I’d had a couple of cups of juice in the morning before leaving, but I somehow completely forgot to rehydrate myself before starting the course. I’d done zip-lining before in Maui last year, but that had only 3 lines. This had 12, all of which required some uphill climbing to reach. There were cups of water handed out after every four or five lines, but it quickly became apparent that it wasn’t enough. My steady pace devolved into weary stumbling, my face paled, and my skin went cold with sweat. I couldn’t even remove my helmet, which suddenly seemed tight enough to choke me; it was an older model, which meant I couldn’t adjust the straps by turning the mechanism of the side. The body harness was digging into me, and the drawstring on my swim trunks was shoved into my gut. The staff were pros at these kinds of situations, thankfully; it took about 4 cups of water and 15 minutes of rest to get me back into fighting shape, but I decided to call it a day.
It’s not like I was missing much, either. I’d keeled over after the 10th line, right before the steepest, toughest one on the entire course. It required you to have a decent mastery over the zip-line’s braking system; you basically had to shift your body and the metal handlebars side-to-side, thus increasing friction and reducing speed. I understood it from an academic standpoint, but putting into practice when you’re zooming above the trees is something else entirely. I saw plenty of people practically crash into the landing areas because they were coming in with too much momentum. If you couldn’t get braking down well enough by the 11th line, the staff would tell you to skip it for the sake of safety. Since I was too fed up and/or embarrassed about the whole situation, I followed their advice and waited for everyone at the last last line. I wearily sat down with the rest of my group for lunch, found out about the limited schedule, and had to wolf down a platter of fajitas someone graciously ordered for me. The fact that we were being rushed for the sake of visiting a tequila factory annoyed me. I don’t drink – I took a single shot of mandarin tequila and nearly spit it out – so I had no interest in the tour. I had just enough time to finish the meal and snap a few photos of the waterfall (which I’ll post later) before making the bumpy ride back.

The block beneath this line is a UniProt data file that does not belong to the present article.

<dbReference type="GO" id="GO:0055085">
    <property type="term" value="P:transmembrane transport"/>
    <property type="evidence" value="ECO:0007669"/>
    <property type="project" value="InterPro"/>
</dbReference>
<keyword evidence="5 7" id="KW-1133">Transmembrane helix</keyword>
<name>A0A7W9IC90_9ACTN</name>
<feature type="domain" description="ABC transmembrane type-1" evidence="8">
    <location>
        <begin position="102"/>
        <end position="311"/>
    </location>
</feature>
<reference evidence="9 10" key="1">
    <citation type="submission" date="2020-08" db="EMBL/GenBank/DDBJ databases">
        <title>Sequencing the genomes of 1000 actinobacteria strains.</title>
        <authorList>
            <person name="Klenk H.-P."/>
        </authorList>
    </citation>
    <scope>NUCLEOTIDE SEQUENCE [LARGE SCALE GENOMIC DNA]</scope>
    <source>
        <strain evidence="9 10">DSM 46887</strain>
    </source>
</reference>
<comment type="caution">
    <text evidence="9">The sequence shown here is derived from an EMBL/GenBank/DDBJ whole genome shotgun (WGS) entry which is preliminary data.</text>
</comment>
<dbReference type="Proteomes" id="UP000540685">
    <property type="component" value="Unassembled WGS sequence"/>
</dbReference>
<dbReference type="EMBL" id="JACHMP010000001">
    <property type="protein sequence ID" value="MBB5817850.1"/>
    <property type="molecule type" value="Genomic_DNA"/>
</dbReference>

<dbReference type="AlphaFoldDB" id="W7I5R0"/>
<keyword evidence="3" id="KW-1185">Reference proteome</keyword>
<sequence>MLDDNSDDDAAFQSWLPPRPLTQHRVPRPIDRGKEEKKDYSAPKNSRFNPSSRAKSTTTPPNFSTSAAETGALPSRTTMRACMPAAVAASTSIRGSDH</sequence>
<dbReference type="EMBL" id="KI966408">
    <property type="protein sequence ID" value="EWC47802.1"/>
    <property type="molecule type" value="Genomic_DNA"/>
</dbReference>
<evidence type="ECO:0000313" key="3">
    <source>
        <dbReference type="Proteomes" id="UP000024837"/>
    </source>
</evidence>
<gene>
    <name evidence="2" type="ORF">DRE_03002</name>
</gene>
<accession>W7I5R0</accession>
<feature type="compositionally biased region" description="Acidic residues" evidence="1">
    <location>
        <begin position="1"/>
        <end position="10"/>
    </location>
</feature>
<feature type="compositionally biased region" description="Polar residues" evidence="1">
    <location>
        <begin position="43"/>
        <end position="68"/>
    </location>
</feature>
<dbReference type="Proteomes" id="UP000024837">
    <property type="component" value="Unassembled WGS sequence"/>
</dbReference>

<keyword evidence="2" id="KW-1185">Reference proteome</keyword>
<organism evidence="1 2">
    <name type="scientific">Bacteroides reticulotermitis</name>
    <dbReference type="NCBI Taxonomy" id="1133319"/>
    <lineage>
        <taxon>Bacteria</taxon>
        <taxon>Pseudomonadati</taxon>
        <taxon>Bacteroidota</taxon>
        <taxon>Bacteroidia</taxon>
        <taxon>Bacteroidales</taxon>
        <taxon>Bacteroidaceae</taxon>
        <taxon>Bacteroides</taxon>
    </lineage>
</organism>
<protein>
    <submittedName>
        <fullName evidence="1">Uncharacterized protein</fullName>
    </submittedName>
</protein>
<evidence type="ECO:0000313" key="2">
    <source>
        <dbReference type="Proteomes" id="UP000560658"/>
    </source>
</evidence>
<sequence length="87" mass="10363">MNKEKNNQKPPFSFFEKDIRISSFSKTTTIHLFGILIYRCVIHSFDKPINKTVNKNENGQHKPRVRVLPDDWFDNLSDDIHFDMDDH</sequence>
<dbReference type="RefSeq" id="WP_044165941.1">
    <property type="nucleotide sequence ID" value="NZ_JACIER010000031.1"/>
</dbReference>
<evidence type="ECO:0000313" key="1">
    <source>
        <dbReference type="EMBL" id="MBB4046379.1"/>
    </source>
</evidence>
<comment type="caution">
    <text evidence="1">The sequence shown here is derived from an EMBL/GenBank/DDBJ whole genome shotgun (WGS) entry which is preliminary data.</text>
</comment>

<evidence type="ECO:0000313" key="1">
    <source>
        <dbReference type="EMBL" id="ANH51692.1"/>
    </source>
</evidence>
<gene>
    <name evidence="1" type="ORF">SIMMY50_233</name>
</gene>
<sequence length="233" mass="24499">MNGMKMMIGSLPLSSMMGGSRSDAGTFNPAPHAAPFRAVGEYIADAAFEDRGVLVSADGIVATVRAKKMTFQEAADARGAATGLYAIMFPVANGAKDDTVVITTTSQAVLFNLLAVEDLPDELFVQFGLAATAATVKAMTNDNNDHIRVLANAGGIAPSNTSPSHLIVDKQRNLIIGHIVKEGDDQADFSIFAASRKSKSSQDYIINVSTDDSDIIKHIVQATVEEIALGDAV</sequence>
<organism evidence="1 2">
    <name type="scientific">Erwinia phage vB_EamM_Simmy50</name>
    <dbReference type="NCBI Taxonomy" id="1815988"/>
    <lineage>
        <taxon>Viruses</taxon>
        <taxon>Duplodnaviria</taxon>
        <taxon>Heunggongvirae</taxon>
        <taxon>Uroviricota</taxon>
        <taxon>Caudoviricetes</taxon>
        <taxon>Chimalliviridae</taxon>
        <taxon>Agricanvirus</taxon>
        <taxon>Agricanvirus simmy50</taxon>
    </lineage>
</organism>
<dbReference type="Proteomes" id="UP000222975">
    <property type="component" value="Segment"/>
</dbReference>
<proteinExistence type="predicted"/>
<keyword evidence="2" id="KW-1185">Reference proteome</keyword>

That reminds me: They don’t let you use your own camera to record the zip-line action. I’d hauled my DSLR all the way into the jungle, only to be told to stow it in one of the lockers they had available. It’s a liability thing; no tourist wants to drop their camera (kinda hard to record when you’re supposed to be holding on with both hands), and the company doesn’t want to have to deal with that kind of mess. Instead, they offer special helmets mounted with GoPros. You record the action, they download it onto their computers, then charge you for whatever bundles/prints/etc. you choose. It makes sense – they are running a business, after all – but as someone used to having full control over my cameras and what’s being shot, it irked me. While I love a good adventure, I left El Eden feeling rushed, annoyed, and tired.
That’s okay, I’ll make up for it on my next journey. Where, you ask? Heh. Let’s just say that Fall 2015 is going to be…epic. Stay tuned.
Hey, folks. Yesterday’s Daily Prompt was all about flight or flight. You know, that reaction that everyone has to stressful situations? It reminds me of the time I helped fight a house fire, but something similarly stressful came up recently. You might’ve noticed that the updates this past week were kind of sparse. It wasn’t because I left the country again (though I wish it were), but I spent an entire day at the local ER. Not for myself, though. I got a call early in the morning from my aunt. My grandmother’s knee has been worsening over the past year, but she’s been too stubborn to see a doctor. Eventually, it got so bad that she couldn’t even stand up anymore from the pain. My aunt wanted to help, but she’s just gotten out of the hospital herself, so she wasn’t in any condition to do anything. I hadn’t left on my commute yet, and I was the closest one around. I got there as quickly as possible, consulted an advice nurse over the phone, and had her call an ambulance. They got her out of the house surprisingly fast – they had to haul her down two flights of stairs and part of a hill – and let me ride in the back of the ambulance.